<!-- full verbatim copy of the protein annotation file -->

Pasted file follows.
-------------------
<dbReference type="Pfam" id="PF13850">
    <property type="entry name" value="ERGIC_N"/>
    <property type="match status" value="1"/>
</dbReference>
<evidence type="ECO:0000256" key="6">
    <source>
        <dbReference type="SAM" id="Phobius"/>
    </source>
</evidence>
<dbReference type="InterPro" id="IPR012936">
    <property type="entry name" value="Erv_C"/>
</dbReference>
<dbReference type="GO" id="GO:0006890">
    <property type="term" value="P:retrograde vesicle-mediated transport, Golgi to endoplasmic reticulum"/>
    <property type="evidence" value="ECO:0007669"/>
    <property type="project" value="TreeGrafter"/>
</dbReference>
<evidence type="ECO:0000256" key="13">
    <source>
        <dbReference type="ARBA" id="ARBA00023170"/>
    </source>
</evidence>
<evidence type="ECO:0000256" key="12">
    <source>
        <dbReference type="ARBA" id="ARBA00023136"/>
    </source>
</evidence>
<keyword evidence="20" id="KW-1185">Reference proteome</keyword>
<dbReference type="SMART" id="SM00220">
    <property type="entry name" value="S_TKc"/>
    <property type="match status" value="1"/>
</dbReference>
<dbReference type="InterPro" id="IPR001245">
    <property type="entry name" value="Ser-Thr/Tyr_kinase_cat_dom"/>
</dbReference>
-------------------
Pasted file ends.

<dbReference type="Pfam" id="PF13850">
    <property type="entry name" value="ERGIC_N"/>
    <property type="match status" value="1"/>
</dbReference>
<evidence type="ECO:0000256" key="6">
    <source>
        <dbReference type="SAM" id="Phobius"/>
    </source>
</evidence>
<dbReference type="InterPro" id="IPR012936">
    <property type="entry name" value="Erv_C"/>
</dbReference>
<dbReference type="GO" id="GO:0006890">
    <property type="term" value="P:retrograde vesicle-mediated transport, Golgi to endoplasmic reticulum"/>
    <property type="evidence" value="ECO:0007669"/>
    <property type="project" value="TreeGrafter"/>
</dbReference>
<evidence type="ECO:0000256" key="13">
    <source>
        <dbReference type="ARBA" id="ARBA00023170"/>
    </source>
</evidence>
<evidence type="ECO:0000256" key="12">
    <source>
        <dbReference type="ARBA" id="ARBA00023136"/>
    </source>
</evidence>
<keyword evidence="20" id="KW-1185">Reference proteome</keyword>
<dbReference type="SMART" id="SM00220">
    <property type="entry name" value="S_TKc"/>
    <property type="match status" value="1"/>
</dbReference>
<dbReference type="InterPro" id="IPR001245">
    <property type="entry name" value="Ser-Thr/Tyr_kinase_cat_dom"/>
</dbReference>